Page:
Hiding away in the Royal Parks of London we can find clues to the past - when vast areas of the capital were still countryside.
Hyde Park was once a royal hunting ground and later cattle were driven across it - the route they travelled still exists and runs along a section of the park which is not trimmed or tidied as most of the landscape is.
A wilderness in Hyde Park
This area of the park, away from its popular attractions, is now left to nature with some interventions from the people who work to protect it. Trees are left to decay to encourage the cycle of life - a place where fungus and insects can thrive.
Meanwhile The Serpentine provides a safe haven for a variety of birds and other wildlife. Designed to please Queen Charlotte, it was created by damming the river that flows through Hyde Park. The Dell, at its Eastern End, is a tranquil location and a sanctuary for wildlife - built by people and enhanced by nature.
The edge of The Serpentine
Bird Island is near enough to the water's edge to give people a close up of the birds but there is enough distance so that they feel safe enough to perch and preen - a cormorant can be seen, stretching out its wings to dry them as their feathers are not as waterproof as other birds.
Island on The Serpentine
And a heron stands quite still, watching and waiting.
A Heron in Hyde Park
A pair of poachards can be spotted on the water and on a spring day, two great crested grebes romance in the sunshine - their elaborate courtship display involves rising out of the water and shaking their heads.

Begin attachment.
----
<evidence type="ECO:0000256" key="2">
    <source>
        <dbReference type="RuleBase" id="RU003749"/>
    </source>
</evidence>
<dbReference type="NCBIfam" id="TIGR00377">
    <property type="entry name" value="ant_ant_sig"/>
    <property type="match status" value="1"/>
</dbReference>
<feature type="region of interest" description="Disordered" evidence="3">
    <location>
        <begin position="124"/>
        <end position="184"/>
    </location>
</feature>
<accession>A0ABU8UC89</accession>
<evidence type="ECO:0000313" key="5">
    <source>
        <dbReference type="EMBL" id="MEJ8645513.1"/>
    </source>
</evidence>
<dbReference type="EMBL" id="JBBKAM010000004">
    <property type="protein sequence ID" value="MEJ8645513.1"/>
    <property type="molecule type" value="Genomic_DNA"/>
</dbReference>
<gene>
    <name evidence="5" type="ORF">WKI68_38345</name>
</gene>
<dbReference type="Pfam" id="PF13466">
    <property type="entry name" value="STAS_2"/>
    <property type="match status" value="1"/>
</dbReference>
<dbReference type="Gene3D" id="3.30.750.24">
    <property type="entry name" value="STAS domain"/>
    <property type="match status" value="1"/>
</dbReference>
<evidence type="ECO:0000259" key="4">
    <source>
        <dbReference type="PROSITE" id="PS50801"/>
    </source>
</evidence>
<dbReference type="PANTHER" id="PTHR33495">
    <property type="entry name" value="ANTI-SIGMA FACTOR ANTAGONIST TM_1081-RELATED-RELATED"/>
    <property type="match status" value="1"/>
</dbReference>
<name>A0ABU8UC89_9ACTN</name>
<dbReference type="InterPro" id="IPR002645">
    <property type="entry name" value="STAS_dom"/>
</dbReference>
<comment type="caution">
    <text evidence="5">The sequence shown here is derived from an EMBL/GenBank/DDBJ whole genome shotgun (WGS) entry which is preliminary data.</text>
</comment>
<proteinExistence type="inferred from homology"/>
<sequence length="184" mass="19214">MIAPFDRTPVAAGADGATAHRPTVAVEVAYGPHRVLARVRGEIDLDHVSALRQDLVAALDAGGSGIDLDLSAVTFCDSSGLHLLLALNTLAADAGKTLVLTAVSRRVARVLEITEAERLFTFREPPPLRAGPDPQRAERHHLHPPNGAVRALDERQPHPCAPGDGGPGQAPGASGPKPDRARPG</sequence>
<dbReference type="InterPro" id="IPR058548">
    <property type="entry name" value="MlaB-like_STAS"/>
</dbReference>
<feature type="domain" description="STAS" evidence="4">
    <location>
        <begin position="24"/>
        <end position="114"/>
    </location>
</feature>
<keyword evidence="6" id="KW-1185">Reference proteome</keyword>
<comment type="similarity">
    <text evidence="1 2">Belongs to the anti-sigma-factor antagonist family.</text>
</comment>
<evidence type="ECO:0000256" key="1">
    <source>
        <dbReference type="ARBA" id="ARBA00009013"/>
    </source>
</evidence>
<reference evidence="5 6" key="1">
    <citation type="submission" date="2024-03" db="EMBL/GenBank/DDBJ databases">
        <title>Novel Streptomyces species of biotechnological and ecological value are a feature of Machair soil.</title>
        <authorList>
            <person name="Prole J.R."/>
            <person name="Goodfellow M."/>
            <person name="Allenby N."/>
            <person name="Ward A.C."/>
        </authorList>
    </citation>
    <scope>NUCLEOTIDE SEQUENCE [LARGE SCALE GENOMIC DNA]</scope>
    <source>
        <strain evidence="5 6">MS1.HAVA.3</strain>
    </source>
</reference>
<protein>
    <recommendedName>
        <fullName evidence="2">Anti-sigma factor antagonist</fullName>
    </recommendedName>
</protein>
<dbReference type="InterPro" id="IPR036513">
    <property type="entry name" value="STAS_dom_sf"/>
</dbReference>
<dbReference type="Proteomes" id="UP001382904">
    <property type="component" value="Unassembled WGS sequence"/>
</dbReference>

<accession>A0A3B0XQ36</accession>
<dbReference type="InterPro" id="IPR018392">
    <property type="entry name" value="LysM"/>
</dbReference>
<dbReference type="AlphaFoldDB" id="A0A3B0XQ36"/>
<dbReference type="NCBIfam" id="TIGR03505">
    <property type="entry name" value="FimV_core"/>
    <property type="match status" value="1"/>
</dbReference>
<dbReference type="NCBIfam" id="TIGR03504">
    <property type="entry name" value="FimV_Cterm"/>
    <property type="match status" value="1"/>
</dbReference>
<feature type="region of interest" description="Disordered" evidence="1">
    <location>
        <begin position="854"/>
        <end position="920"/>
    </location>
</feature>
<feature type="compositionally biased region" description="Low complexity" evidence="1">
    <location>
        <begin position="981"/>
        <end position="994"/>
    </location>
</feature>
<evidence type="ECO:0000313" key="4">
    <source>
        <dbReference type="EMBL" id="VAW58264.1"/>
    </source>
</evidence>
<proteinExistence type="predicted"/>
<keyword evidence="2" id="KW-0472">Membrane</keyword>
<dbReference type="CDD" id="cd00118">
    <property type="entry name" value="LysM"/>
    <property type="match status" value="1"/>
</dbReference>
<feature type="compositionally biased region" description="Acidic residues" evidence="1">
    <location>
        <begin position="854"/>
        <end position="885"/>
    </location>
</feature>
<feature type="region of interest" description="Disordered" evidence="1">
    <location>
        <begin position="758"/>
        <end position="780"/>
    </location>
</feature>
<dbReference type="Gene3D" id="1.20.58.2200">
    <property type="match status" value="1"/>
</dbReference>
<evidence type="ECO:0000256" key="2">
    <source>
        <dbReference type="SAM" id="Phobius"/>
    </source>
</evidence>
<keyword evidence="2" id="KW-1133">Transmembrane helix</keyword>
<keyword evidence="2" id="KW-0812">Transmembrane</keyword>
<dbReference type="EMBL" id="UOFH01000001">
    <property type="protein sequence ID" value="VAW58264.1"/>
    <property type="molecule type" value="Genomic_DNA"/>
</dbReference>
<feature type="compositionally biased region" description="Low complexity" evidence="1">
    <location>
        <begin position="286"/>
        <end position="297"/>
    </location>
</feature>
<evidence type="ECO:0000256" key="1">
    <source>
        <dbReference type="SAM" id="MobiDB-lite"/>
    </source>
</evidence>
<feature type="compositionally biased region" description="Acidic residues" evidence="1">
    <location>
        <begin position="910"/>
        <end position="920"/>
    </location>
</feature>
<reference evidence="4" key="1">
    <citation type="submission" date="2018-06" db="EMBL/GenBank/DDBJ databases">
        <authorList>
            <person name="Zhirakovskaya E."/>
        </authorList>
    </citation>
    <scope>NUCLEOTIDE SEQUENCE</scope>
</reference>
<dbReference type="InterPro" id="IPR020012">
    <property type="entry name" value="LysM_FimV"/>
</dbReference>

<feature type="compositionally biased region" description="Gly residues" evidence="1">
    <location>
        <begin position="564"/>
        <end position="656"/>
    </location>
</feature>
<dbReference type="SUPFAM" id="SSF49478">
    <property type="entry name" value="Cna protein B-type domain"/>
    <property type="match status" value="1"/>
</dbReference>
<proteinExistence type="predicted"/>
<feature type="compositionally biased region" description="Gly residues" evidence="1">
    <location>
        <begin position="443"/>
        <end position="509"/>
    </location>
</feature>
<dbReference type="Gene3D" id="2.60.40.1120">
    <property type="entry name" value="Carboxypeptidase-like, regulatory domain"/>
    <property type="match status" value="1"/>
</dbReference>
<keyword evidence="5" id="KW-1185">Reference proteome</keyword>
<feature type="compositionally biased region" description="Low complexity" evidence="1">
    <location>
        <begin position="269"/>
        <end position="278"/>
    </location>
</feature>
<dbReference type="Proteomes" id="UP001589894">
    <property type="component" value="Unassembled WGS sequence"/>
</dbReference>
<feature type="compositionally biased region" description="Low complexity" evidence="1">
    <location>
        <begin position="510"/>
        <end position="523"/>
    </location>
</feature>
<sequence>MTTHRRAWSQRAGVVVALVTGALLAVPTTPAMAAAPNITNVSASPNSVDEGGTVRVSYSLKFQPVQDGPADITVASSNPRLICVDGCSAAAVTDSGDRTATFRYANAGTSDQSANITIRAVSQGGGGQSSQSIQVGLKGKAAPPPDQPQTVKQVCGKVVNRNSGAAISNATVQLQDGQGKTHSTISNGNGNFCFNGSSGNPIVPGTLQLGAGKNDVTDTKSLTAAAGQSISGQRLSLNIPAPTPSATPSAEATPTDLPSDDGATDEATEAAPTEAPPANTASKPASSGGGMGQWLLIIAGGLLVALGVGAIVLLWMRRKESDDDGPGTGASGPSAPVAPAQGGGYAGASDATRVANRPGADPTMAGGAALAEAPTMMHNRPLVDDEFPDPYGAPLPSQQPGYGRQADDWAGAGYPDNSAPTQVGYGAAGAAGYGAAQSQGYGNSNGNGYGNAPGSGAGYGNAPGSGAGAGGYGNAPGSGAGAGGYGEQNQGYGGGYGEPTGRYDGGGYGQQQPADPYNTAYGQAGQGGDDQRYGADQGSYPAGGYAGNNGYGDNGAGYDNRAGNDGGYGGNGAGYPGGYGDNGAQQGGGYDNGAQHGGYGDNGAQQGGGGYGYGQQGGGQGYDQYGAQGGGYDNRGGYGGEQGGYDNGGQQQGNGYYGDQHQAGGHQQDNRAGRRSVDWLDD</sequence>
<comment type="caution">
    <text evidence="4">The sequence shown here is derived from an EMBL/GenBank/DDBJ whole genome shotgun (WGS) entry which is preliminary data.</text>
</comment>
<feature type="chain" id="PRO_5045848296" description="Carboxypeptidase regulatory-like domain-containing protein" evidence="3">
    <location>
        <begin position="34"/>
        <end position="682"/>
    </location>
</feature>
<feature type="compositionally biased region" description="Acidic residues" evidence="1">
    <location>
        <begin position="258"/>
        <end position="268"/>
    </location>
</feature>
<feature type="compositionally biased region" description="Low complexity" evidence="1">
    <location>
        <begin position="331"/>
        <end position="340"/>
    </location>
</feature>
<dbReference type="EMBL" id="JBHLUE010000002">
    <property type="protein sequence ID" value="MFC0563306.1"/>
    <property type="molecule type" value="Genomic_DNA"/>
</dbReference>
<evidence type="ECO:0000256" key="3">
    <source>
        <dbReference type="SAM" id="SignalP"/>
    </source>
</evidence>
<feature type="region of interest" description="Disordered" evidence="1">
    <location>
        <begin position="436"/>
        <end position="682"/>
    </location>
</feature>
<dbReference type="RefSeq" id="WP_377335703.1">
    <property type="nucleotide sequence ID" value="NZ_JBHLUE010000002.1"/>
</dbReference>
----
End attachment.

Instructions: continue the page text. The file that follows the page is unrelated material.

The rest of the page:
The Royal Parks are now loved and admired for their neat flower beds and carpets of flat grass. But they are so much more - and it is so heartening to see and learn about how much thought and care now goes into protecting and encouraging bio diversity.
A bio diverse lawn
Over in Kensington Gardens adjacent to Hyde Park the magnifient fountains of the Italian Gardens rise up beside the stone pathways that were designed and built by the Victorians. We can appreciate their attention to detail - the straight lines and symmetry of the stone paths and marble statutes.
And close by we can discover a colourful garden that may appear to us humans to be a jumble of grasses and flowers. But the planting of this patch of land has been given even more careful consideraton since it was designed for endangered pollinating insects: bees, butterflies, moths, ants, wasps and beetles.
The Pollinator Pathmaker is a living sculpture which some insects navigate through routes they have memorised - while others explore randomly.
The Pollinator Pathmaker
Hyde Park and Kensington Gardens: a place where we can learn about the past and hope for a better future.
Queensway, Lancaster Gate, Marble Arch, Hyde Park Corner and Knightsbridge underground stations